Advice

May is Military Appreciation Month

By: Kelsey Kennedy, US Veteran-Navy; Vice President, OmegaNU; BS, Public Health (anticipated ’21)

As a military veteran and now, military spouse, just like many areas of the world and careers, nothing is perfect. However, one of the most important factors in our armed forces is camaraderie. Knowing that your fellow service member is by your side, you have a new meaning of family. Most often, you are stationed far from loved ones and build this new circle who justifies that blood does not determine a family.


I was stationed at Camp Pendleton as a gas turbine mechanic, and when I entered this field, it was male dominant. Women in the engineering field, whether in the military or out, must work twice as hard to prove themselves. Often, I felt overworked and underappreciated. At first it really hit my self-esteem and self-worth, as I did not think I was good enough. I felt as though my time was just being thrown aside and that I did not matter. That was until I met a Senior Chief at my command who became my supervisor, and she changed my view. She had shown me that I am who I am and that the right people will appreciate me and to keep doing what I believe in.

I met my husband on active duty, and he is still active. Between our joint experiences, we have experienced being a dual active-duty couple and having children. This usually results in the child/ren being without one or both parents because of mission requirements. There have often been times that our shifts were opposite, and we never got to see each other. Being flexible and knowing how to handle what comes to you is part of what you sign up for. 

Being in the military not only helped me mature and become who I am today, but it had allowed me to find my strength. It guided me to the love of my life and provided a network that I could never have imagined. With the constant mission preparation and requirements, and understanding the different areas that my role had to fill, I learned how to manage my time appropriately to make sure these missions were completed.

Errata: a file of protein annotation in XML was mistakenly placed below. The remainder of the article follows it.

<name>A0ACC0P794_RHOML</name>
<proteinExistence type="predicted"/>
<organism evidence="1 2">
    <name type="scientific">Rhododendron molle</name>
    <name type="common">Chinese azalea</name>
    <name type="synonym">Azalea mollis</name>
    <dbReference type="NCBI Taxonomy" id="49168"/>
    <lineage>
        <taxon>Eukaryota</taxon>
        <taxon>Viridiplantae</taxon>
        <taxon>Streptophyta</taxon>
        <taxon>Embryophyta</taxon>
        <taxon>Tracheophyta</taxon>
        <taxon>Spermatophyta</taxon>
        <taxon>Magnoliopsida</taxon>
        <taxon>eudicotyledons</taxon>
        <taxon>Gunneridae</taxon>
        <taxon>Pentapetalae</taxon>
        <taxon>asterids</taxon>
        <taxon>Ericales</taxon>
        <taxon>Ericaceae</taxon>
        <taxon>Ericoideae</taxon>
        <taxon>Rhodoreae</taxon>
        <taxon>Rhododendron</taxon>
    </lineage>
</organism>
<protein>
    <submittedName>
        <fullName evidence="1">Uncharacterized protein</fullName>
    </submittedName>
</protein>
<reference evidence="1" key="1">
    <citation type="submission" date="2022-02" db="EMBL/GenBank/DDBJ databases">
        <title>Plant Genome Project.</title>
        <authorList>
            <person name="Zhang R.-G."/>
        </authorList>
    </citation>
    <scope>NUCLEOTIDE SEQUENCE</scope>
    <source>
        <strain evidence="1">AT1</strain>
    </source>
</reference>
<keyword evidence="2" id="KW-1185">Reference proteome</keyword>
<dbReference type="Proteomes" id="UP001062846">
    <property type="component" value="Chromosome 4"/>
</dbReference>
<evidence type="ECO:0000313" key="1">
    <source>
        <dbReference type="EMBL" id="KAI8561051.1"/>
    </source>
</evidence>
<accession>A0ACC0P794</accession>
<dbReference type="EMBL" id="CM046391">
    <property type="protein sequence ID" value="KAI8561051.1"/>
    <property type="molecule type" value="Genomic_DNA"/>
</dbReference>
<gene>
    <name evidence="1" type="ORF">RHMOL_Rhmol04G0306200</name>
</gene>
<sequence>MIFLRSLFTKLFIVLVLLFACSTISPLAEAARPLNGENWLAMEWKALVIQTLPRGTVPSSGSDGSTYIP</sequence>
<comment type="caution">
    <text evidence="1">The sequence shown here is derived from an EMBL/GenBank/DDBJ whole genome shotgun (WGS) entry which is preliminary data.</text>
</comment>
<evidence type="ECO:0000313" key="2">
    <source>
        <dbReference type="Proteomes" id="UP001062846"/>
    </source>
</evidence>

The military is it’s own culture; there are twists and turns to every story. In the end, I wouldn’t change it for the world as it continually made me stronger and made me appreciate life. 

Join us for several events about military experiences:

Celebrating Families Student Panel Event: Thursday, May 13 at 5:30-6:30 p.m. PDT Register here. Join Mind and Body Wellness, Educators United, Pride@NU as we celebrate families. We will discuss stress management and self care for a diverse array of families, including military families, student-parents, single parents, LGBTQIA parents, and caregivers of children with autism. 

Military Appreciation Student Panel Event: Monday, May 17, 2021 5:30-6:30 p.m. PDT. Join Omega NU and the National University Student Veteran Organization for an event focused on military appreciation and remembrance. Panelists will provide their experiences about military lifestyles, navigating education, and how the military has impacted their lives. Register here.